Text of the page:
Rasanen has been used as a top-four defenceman all season by head coach Paul McFarland.
"It is going pretty well. My work ethic is going better every day with Paul (coach McFarland's help)," said Rasanen, a native of Joensuu in eastern Finland.
Rasanen has been delivering some thunderous checks in recent games, a fact noted by the opposition. He has been instigated on -- challenged into fights twice in games against Oshawa and Hamilton -- after bowling over players. Hamilton and Oshawa players then came to the defence of their teammates to fight Rasanen, who has showed he is quite capable when the gloves are dropped.
"That's the way I want to play. I want to be always tough to play against," Rasanen said.
That is traditional OHL hockey. And if he can wade into that and relish the physical aspects of the game, he’s partway towards being able to do the same thing in the AHL. The jump to the NHL, of course, involves giving up most of that sort of thing and learning to pick your moments.
The more interesting point than his checking game is that he’s getting big minutes on his team, and getting a chance to develop the defensive side to his play. Nielsen was a big disappointment to me on the Marlies this year despite his showy boxcars. He got a lot of points, most of them on the power play, but when you watch him, you wonder if anyone ever tried to teach him to play hockey.
The hope has to be that, with Räsänen, the power play points are the icing on the cake of a good shut-down defender. An old scouting report seems to indicate that is exactly what he might be.
A big, mobile defenseman with long strides that while look awkward, they are effective…makes quick decisions with the puck…on reception, he never hesitates, instead immediately turns to transition up ice and avoid staying stationary…protects it well, very calm under duress, no stress…hard, accurate outlets…finds seam very quickly utilizing his smart, strong on-ice vision…massive guy who brings physicality and nastiness to the back end…unfortunately the trade off to his physical advantage is a little bit of a slower step which leaves him vulnerable if plays are out of his lengthy reach…imposing presence to battle with in front of his own crease…while he doesn’t use his huge frame to be punishing with a nasty edge like he could, he is still a physical presence, stepping up to lay clean hits or rubbing carriers out along the boards…does an excellent job controlling gaps, makes stick-on-puck plays off the rush…is a gifted, towering defensemen who can contribute offensively in a way most 6’6 defenders can’t…has some immense upside as a pro two-way defender. (November 2016) — Future Considerations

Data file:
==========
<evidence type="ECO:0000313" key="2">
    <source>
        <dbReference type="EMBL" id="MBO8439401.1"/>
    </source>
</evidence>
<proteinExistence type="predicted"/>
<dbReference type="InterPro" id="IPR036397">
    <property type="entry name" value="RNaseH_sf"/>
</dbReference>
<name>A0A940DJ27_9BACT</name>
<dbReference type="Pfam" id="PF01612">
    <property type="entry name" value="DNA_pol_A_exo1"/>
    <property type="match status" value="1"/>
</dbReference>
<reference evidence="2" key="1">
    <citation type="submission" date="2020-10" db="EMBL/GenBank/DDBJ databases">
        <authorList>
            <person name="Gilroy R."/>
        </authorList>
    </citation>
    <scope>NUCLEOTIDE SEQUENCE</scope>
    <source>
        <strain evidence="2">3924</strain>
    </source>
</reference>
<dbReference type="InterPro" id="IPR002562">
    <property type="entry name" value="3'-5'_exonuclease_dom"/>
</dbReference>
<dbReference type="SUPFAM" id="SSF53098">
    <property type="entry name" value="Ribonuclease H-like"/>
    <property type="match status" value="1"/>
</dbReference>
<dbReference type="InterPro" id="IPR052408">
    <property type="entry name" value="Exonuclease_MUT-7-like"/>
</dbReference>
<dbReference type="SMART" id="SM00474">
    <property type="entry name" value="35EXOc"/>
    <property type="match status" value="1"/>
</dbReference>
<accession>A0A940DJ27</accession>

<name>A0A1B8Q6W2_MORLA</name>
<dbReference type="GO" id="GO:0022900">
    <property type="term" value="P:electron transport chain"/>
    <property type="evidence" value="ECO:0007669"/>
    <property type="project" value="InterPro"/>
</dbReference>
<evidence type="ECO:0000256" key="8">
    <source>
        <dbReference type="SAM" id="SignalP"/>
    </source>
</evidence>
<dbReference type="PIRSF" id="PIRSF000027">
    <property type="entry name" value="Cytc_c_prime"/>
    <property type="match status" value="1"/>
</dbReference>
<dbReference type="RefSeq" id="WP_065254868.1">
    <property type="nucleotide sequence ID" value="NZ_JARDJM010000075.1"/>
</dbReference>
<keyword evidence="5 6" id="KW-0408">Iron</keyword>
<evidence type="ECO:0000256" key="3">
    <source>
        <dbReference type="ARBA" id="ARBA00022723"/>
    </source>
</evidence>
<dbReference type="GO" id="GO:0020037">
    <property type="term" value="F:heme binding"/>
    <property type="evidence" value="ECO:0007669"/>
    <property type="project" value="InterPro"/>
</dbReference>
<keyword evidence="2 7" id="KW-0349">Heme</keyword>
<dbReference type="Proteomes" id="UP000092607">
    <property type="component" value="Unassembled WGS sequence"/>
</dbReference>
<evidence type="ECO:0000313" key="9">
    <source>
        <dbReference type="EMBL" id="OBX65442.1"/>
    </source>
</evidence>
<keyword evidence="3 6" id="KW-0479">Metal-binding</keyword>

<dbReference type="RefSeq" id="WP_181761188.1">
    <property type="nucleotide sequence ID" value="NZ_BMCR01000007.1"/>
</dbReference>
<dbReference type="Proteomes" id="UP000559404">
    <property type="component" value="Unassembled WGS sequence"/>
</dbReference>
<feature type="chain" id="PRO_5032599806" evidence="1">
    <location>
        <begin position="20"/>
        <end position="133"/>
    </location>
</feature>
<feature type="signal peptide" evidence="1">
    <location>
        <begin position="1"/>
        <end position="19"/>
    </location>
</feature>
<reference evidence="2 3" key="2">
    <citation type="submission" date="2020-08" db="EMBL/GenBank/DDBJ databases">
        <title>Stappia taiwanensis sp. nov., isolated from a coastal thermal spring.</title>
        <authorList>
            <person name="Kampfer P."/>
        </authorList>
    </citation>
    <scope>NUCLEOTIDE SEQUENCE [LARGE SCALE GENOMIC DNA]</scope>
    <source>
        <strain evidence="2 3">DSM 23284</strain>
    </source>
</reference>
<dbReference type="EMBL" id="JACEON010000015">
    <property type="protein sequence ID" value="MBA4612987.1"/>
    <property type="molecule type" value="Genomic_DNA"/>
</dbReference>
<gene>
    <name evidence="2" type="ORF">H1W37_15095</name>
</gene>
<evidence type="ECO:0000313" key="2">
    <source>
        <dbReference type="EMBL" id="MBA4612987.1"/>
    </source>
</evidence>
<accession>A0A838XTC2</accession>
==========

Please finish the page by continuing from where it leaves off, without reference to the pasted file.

At 3:15, Mark Hunter talks briefly about Räsänen, and remember, the Kingston Frontenacs are Stephen Desrocher’s team. Hunter has been tasked with deciding if that former draft pick, who scored 11 more points than Räsänen this season, was worth an ELC. He decided no, but he’s been taking in Frontenacs’ games while he was making up his mind. And yes, it seems Räsänen and Desrocher played together, at least on the power play if not as regular partners.
“He needs to develop his body yet,” is how Hunter starts off. He says Räsänen’s legs don’t carry his big body around yet. And having watched Korshkov spend the first quarter of his KHL season falling down a lot, I can understand that problem. Hunter notes his great shot, and that he played top pairing for Kingston.
Everyone seems to agree that Räsänen is a project. He needs to improve his size, although his conditioning seems good. He scored very high ratings on the Wingate anaerobic bike test at the combine, so he is capable of producing short bursts of high power, which is a key ability for an NHL player. He needs to get better at skating, and he knows that.
At the end of the day, the real question is in his brain, as it so often is with hockey players. Does he have the mind to play defence at an NHL level? Can he think that fast, play with confidence, make good decisions consistently? If there was a combine test for that, this drafting business would have a much higher success rate.
Until he’s played out his OHL career while making use of the Leafs development and training resources, we aren’t going to know for sure if he will succeed. Less than half of the defencemen drafted in the second and third rounds ever make it. If Räsänen does, he will have beaten those odds.